This year, my reading has been reactionary. That’s because, for the amazing Odyssey committee, I’ve been listening to SO much children’s and YA lit. While I’ve never before been so on top of the young people’s scene, it also makes me want to read some more grown-up stuff. So I’ll start with a sprinkling of young adult titles before I move on to what has made up most of my reading year…
My favorite young adult titles
Books as windows, ya'll...
Gabi, a girl in pieces by Isobel Quintano (2014)
This debut in diary format is unflinching in telling the story of a southern Californian teen like nothing I’ve ever read before, except maybe Grace Dent’s Diary of a Chav.
Yaqui Delgado wants to kick your ass by Meg Medina (2013)
This story is about everything – class, femininity, friendship, self-definition. It’s all told with a sense of humor and proportion, with super-endearing characters.
We were liars by e. lockhart (2014)
Believe the hype...this was so good that I immediately, upon finishing, started over from the beginning. I still have some issue with the ridiculous privilege of Cadie and her kin, but echoes of King Lear cement it as a modern classic.
Some mysteries, by an Alabama author and a 1.5 American
So not Agatha...
The rented mule by Bobby Cole (2014)
Cole manages to capture the New South in a way few have done. The landmarks and characters are familiar in the best possible way, and the writing is downright muscular.
The interpreter by Suki Kim (2003)
I stumbled onto this one after reading Without you, there is no us (2014), Kim’s book about her experiences teaching in an English-language school for the children of the North Korean elite. It’s a fascinating exploration of the immigrant experience, family secrets and fallings-out, and Suzy is fantastically drawn.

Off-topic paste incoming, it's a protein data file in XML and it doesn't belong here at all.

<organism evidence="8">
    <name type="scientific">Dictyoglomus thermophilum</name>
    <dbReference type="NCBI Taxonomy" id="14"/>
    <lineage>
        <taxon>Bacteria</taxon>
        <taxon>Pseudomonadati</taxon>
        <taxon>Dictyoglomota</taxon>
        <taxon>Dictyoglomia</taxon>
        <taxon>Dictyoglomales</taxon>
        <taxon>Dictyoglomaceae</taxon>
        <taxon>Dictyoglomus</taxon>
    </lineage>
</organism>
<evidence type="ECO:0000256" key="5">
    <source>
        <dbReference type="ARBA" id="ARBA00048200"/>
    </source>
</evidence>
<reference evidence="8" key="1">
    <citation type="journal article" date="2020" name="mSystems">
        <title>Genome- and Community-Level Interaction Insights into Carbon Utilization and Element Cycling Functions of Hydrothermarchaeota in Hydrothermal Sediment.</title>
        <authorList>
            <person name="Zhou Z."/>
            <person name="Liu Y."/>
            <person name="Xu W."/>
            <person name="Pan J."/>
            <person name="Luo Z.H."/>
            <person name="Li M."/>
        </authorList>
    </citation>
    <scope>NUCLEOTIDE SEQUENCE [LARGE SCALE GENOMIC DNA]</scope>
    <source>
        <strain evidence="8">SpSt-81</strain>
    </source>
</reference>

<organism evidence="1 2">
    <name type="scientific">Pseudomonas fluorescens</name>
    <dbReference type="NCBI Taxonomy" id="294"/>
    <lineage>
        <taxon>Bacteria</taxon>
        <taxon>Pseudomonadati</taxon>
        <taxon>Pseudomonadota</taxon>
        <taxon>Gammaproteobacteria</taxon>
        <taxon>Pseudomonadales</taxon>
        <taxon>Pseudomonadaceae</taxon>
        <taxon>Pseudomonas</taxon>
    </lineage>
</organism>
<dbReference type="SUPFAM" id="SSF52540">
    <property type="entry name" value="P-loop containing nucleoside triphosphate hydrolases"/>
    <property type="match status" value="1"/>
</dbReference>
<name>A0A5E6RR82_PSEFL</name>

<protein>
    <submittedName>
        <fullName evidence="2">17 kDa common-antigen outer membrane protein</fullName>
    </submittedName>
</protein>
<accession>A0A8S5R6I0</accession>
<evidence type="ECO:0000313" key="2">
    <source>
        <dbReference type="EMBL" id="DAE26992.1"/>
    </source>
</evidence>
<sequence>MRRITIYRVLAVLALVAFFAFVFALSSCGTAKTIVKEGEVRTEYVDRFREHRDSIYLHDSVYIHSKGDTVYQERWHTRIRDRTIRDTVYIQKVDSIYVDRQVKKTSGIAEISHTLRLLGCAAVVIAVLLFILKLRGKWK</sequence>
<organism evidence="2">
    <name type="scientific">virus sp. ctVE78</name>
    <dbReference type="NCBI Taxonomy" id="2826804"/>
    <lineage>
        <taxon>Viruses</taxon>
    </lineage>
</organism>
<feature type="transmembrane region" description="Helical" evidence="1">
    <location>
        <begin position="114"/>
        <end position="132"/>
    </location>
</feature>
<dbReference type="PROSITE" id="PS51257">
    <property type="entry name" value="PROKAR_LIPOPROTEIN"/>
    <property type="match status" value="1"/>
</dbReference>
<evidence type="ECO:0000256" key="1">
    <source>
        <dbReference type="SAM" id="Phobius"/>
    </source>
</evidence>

Down memory road
It was a great year for memoirs...
How to build a girl by Caitlin Moran (2014)
I just adore Caitlin Moran. Her Moranthology got me to read Life, the Keith Richards autobiography which gave me an entirely new appreciation of a band I've been listening to for 25 years. This is her first novel, heavily autobiographical, laugh-out-loud funny, and very resonant of the early 90s for those of a certain age.
Maggie and me by Damian Barr (2013)
One boy’s exuberant coming of age, told through the metaphor of his love/hate relationship with Dame Thatcher, who is at once ruining his life and offering him a role model.
This boy by Alan Shepard (2013)
Before the welfare state, life was so very different from today. A heartfelt story about life in an almost-Dickensian austerity Britain, from the former Home Secretary.
Love, Nina by Nine Stibbe (2014)
Another one for those of a certain age, this collection of letters from a nanny working for a bohemian literary London household conjures up perfect sense-memories of the 80s.
From the U.K., and Australia, too
Okay, my Anglophilia is showing, I think.
The little stranger by Sarah Waters (2009)
I ripped through Waters’ work this year, but this excellent twisty ghost story for the rational is my favorite.
Thursdays in the park by Hilary Boyd (2012)
Tripped upon this one in a Waterstone's in the West End...how wonderful to see mature love portrayed so realistically, with palpable and explicable desire.
The house on fortune street by Margot Livesy (2008)
The overlapping layers of lives of the individuals in Livesy’s novel are stunning.
The third wife by Lisa Jewell (2014)
An intricate thriller with Jewell’s trademark individualistic characters, exploring crazy complex family relationships and the oblivious self-centeredness of middle aged men.
The one plus one by JoJo Moyes (2014)
A slowly blossoming love story, told over the course of an ill-fated road trip, involving four idiosyncratic characters with foibles all their own. This may be my very favorite of the year.
The sopranos by Alan Warner (1999)
All the bright stars in the sky (2011), too.
The last anniversary by Liane Moriarity (2006)
Like everyone else stateside, I read The husband’s secret (2013) first, but this one is my favorite. It also has a killer postscript. I want more Australian books. It’s terrific to read genre fiction from a different but not dissimilar culture.